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|Title:||Beliefs about language learning and their relationship to the ability to integrate information from multiple sources in interpreting novel kanji compounds|
|Doctoral Committee Chair(s):||Nagy, William E.; Anderson, Richard C.|
|Department / Program:||Education|
|Degree Granting Institution:||University of Illinois at Urbana-Champaign|
|Subject(s):||Education, Language and Literature
Education, Educational Psychology
|Abstract:||Research on vocabulary acquisition suggests that integrating information from multiple sources may lead students to greater gains in learning new words than learning from one source by itself (Nagy & Anderson, 1984). However, such evidence has not been obtained from either English-speaking students (Nagy, Anderson, & Herman, 1987; Wysocki & Jenkins, 1987) or learners of English (Fisher, 1994). Epistemological belief studies have demonstrated that students' beliefs about the nature of knowledge acquisition influence their learning and comprehension in a significant way (Schommer, 1989a, 1990). The purpose of this study was to link individuals' beliefs about language learning to their ability to integrate information from semantic decomposition and sentence contexts in interpreting novel kanji compounds (i.e., words consisting of two or more Chinese characters).
In Study One, 59 English-speaking college students learning Japanese as a foreign language (JFL) were asked to infer the meanings of novel compounds consisting of familiar kanji characters under three conditions: (a) the condition in which they received kanji compounds within contexts; (b) the condition in which they received compounds in isolation; and (c) the condition under which they received sentences with target compounds blanked out. Overall, English-speaking JFL learners performed significantly better when they had the two information sources than when they had only one. Nevertheless, students still showed considerable individual differences in their choice of information to which they paid attention. In addition, the results indicate that decomposing morphologically complex words requires a different ability from the ability to guess word meanings from context.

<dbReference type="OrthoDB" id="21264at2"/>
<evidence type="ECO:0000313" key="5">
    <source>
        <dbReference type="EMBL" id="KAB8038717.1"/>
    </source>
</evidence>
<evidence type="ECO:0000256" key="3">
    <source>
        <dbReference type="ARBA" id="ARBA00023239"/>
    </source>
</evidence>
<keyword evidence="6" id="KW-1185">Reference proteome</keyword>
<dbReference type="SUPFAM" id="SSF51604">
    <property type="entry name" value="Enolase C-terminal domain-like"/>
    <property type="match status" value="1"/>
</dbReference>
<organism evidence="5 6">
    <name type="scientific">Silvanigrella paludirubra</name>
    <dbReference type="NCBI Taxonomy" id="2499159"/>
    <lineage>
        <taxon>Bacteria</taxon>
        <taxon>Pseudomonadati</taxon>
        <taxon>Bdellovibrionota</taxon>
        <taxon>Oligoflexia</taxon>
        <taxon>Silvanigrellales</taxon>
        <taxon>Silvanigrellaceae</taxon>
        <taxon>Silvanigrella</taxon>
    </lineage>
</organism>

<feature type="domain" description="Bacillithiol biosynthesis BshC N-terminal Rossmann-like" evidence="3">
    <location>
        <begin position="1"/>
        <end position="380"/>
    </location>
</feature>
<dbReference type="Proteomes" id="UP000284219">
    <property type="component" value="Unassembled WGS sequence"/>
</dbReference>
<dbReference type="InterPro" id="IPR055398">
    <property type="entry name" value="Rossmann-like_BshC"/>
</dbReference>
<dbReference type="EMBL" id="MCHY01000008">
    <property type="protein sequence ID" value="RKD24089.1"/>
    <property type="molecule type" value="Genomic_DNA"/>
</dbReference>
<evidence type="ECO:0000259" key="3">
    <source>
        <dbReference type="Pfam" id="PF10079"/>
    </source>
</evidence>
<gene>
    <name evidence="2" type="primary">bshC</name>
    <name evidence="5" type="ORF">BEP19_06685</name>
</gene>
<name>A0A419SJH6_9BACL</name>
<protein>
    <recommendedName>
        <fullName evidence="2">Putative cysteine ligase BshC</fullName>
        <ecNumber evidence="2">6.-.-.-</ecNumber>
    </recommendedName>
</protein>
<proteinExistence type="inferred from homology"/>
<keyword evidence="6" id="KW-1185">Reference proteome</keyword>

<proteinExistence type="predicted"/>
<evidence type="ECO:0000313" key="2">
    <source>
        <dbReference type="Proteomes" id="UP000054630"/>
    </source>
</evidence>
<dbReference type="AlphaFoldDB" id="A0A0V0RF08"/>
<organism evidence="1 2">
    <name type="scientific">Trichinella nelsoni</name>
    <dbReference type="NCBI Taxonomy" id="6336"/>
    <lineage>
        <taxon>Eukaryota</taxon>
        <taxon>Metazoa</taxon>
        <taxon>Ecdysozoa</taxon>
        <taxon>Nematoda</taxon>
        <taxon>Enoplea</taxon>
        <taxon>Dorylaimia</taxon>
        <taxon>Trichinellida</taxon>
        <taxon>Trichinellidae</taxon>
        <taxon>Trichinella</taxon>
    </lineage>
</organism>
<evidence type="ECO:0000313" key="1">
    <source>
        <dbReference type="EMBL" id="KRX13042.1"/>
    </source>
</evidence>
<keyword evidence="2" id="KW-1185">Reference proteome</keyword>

Study Two explored the structures of foreign language learners' beliefs about learning in general and language learning in particular by asking 97 JFL learners to complete a belief questionnaire. Factor analysis identified four dimensions for epistemological beliefs and six for language learning. This was interpreted as showing that, like individuals' epistemological beliefs, learners' beliefs about language learning should be characterized as a complex, multi-dimensional system. Study Three examined the relationship of these belief dimensions to the degree of success with which students integrated information. A strong belief in quick learning in general was associated with less use of contextual information. Furthermore, JFL learners' perceptions of kanji words were correlated with their overreliance on one source of information. The findings of this research have shown that certain aspects of language learners' beliefs have specific effects on their choice of strategies for learning new words.
|Rights Information:||Copyright 1996 Mori, Yoshiko|
|Date Available in IDEALS:||2011-05-07|
|Identifier in Online Catalog:||AAI9712383|
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